A balanced leader is a leader who balances among the needs of different stakeholders of the organization, with empathy being the most important trait to be able to do so as a leader. Of course if we agree on the definition of empathy in this context, it is about being able to understand the needs of these stakeholders and being aware of their feelings and how your decisions impact their perception. It doesn’t mean you have to agree with how they see things; rather, that you’re willing and able to make sense of what others are going through, be it employees, customers, partners, or the civil society.
When we talk about a more balanced and empathetic leadership, what kind of value does it create when it comes to a strong corporate culture?
It creates trust, loyalty, engagement, and a sense of belonging which can all translate into productivity, and even spark innovation. Employees who feel safe, are employees who open up about novel ideas, who are not afraid from failing if they try something unconventional, because they know they will be given constructive feedback.
How do we bridge the gaps and imbalances, and what is the role of individuals as active engaged citizens of the world, the corporate sector, government as well as NGOs to work collectively?
First by raising awareness about these gaps. This comes through being more vocal about the many imbalances we are facing, how they are negatively impacting our lives, and the effect this has on future generations. We might not be able to change the world as individuals, but we can start by the person in the mirror, and tap into the collective, by engaging as communities, to understand the root causes of these gaps, and be intentional about wanting to bridge these gaps. It is also essential to not work solo but rather engage as multiple and diverse stakeholders to co-create together solutions that can drive measurable impacts on the so many imbalances that are making the world struggle. It starts by building balanced people/leaders, who can build balanced societies and balanced workplaces, without forgetting to keep our mother planet balanced.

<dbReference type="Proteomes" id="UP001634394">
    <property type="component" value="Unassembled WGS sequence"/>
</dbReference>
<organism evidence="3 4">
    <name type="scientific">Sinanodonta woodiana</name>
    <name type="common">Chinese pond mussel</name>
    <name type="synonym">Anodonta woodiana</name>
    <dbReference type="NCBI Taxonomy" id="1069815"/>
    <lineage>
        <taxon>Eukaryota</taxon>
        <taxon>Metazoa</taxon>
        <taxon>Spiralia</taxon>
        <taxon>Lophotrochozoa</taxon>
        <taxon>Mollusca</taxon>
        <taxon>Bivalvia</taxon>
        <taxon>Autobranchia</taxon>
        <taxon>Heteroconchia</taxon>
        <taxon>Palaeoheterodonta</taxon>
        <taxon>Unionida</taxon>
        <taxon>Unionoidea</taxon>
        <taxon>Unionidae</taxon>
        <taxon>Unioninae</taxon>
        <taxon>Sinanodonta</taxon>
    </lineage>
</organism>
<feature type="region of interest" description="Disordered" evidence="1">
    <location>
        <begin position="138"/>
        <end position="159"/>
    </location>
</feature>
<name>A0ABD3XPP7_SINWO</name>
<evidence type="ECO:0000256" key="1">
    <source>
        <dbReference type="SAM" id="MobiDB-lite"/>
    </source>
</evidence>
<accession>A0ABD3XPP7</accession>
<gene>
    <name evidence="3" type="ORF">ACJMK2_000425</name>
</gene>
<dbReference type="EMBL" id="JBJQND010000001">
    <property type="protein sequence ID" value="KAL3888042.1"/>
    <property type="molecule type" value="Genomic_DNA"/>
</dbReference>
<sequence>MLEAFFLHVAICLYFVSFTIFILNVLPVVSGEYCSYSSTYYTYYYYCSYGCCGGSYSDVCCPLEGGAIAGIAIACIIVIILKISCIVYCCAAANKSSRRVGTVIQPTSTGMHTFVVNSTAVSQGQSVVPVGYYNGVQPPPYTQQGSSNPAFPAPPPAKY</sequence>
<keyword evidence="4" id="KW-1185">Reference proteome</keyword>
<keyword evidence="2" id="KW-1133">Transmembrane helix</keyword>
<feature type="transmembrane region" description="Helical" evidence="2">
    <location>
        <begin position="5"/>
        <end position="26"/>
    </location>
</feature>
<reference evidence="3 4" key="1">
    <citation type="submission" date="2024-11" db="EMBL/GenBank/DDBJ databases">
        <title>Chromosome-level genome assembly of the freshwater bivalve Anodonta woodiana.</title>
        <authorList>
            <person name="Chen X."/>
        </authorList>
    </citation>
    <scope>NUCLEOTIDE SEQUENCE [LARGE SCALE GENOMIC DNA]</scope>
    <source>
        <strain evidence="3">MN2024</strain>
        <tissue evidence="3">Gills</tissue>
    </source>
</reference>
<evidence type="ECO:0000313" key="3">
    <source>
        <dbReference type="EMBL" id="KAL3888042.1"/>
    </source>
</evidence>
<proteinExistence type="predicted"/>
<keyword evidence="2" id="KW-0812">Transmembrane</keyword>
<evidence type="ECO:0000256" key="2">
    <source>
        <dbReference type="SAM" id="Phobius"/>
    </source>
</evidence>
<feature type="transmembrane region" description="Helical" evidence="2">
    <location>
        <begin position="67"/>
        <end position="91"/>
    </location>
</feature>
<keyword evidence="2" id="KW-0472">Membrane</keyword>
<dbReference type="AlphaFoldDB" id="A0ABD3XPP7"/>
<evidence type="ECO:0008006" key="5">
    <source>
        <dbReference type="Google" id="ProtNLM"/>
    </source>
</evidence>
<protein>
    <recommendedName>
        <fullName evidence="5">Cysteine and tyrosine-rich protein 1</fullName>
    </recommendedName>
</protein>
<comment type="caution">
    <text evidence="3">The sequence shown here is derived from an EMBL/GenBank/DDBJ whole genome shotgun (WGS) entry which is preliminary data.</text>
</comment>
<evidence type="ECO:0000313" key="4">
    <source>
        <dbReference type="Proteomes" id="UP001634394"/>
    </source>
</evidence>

While inclusion is the cornerstone of any successful and progressive organization, it is also essential to create a talent pool of women with the right skill-set, what in your opinion is needed to in terms of female talent development?
What’s needed in my opinion is to stop alienating females by these connotations. Many issues come from the lack of confidence and the feeling of not being “good enough” as a female. We never hear of “male talent” or “male entrepreneurs” etc…We are not a minority, and we should start perceiving ourselves and having others perceive us as such. Yes there is still a huge gap and imbalance when it comes to inclusion of females. The talent development should not just focus on females, it should be balanced between the two, because what is the point of developing talent from the feminine gender, if the male leaders are not developed to be inclusive leaders? Another point I always stress on, it is not the “right” skill set that many women lack, it is the definition of the right skill-set that needs to be debated. The right skill-set is still thought of to be more masculine attributes, “determined”, “tough”, “assertive”, “bold”, while “being emotional”, empathic, vulnerable, caring” are still being overlooked as “soft skills”, however these are the right skills for the future. We need more conducive environments that enable women to be balanced authentic leaders.
Anything else you wish to say?
A balanced world is a better world, but before a balanced world comes a balanced self. If we all focus on bringing balance to self-first, we can build a great foundation to bridge the so many gaps and imbalances, no matter what our job or role is.